We live in extremely stressful times. From compounding threats to our global sustainability and security to individual stressors around health, safety, and economic well-being, we have a great deal weighing on our minds.
Adding to this mayhem, modern technology relentlessly puts all our concerns front and center where our brains can’t help but remain on high alert.
For both your mental and physical health, you must find ways to decompress from the many stressors in your life, a way to take a "brain break," if you will.
Unfortunately, too many people turn to alcohol and chemicals to artificially numb themselves from the troubles, which ends up only adding to their problems.
A far better choice is to take a "brain break" that involves slowing down and going inward with mindfulness.
This ability is available to everyone. All it requires is placing your conscious attention on the present moment and letting go of unproductive thoughts and worries.
It’s a way to connect authentically to the here and now without letting past regrets or future fears take their excessive toll on your mental state.
What’s more, an accumulation of evidence-based research proves the direct and indirect benefits of mindfulness.
Neuroscientists have found that the practice of mindfulness meditation triggers neurotransmitters that alleviate stress and anxiety.
As a telling sign of the times, nearly one in five people in the U.S. suffers from an anxiety disorder — such as Obsessive-Compulsive Disorder (OCD), Post-Traumatic Stress Disorder (PTSD), Generalized Anxiety Disorder (GAD), and anxiety stemming from phobias (intense fears).
And those experiencing any of these mental health challenges are also found to be predisposed to diseases related to neurological health, including heart attack, cancer, and different types of infections.
The best antidote is a regular mindfulness practice.
It triggers neurotransmitters in the brain, including dopamine, serotonin, and melatonin. All play a key role in modulating and regulating behavior and anxiety.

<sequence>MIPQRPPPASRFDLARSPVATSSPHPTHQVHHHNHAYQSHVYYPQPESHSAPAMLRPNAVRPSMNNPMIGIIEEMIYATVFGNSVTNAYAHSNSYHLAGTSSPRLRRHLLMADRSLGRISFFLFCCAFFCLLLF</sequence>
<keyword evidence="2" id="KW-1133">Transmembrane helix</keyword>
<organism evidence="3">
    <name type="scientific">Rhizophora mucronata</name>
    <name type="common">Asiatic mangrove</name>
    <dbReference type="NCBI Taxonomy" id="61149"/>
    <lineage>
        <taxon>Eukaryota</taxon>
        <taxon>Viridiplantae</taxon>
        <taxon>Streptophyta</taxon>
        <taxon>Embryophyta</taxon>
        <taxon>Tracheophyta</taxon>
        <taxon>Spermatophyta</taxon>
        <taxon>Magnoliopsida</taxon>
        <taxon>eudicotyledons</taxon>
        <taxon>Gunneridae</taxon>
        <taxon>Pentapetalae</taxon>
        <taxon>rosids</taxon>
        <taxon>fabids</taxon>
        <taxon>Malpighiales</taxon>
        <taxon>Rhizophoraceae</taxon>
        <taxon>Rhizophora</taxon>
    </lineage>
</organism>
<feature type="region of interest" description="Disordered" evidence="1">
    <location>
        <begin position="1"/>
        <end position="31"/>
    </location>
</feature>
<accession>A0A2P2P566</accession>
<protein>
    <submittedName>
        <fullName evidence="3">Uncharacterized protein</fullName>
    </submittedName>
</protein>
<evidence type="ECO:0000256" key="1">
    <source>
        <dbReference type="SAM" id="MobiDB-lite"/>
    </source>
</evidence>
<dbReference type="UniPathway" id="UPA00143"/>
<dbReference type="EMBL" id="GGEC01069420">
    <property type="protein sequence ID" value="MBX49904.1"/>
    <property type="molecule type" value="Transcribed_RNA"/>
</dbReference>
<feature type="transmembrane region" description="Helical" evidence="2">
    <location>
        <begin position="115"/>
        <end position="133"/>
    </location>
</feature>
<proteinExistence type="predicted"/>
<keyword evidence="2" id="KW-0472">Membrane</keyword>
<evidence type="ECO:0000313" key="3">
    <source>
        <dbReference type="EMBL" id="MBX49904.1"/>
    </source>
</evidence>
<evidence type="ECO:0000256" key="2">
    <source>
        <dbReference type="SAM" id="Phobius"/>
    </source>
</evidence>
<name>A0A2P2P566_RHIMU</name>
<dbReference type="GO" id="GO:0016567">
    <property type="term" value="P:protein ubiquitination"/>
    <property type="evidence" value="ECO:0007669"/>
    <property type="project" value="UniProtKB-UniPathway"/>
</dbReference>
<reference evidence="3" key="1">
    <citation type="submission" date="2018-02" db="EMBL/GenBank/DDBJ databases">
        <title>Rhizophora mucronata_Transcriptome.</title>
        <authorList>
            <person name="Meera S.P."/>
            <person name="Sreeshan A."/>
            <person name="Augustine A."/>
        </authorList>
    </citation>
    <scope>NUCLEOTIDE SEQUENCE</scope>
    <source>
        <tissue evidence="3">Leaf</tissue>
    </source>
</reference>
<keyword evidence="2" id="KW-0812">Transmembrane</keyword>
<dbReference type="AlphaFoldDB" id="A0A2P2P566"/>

Mindfulness is even better than drugs, which can have harmful side effects, as it effectively reduces existing anxiety and helps prevent any future stressors.
Among the many studies attesting to the benefits of mindfulness meditation on mental health included, for example, in which PTSD survivors were divided into two groups.
The first group underwent eight weeks of psychoeducation, while the other group practiced mindfulness meditation for the same period of time.
Researchers found better results in reducing PTSD in the group practicing mindfulness.
Mindfulness is a way to shift attention away from a threatening stimulus and toward a more accepting, gracious, and peaceful way of being in the world.
To begin a mindfulness practice, use this meditation to still the mind and connect to present-moment awareness:
Find a quiet place to sit.
Close your eyes.
Feel yourself where you are right now.
Note what you are sensing: any sounds, thoughts, feelings, or bodily sensations.
Tell yourself it’s OK to let everything and everyone go.
Put your focus and awareness onto your breath.
Take a few deep breaths in and out.
If your mind begins to wander at any time, bring your focus and awareness back to your breath, which will always bring you back to the present moment.
Say silently, "I am in this moment of now."
Say silently, "Now is all there is."
Say silently, "I accept this moment that I’m in."
You can repeat this to yourself as many times as you wish.
When you’re ready, slowly open your eyes. Be aware that you’re still in the moment of "now" and that there’s no need to rush out of it.
Take your time transitioning out of your meditation.
Return to that inner place of relaxation whenever you feel like you need another "brain break."
Ora Nadrich is a certified life coach and mindfulness teacher. She's also the president of the Institute for Transformational Thinking and author of Live True: A Mindfulness Guide to Authenticity. For more information, visit her website.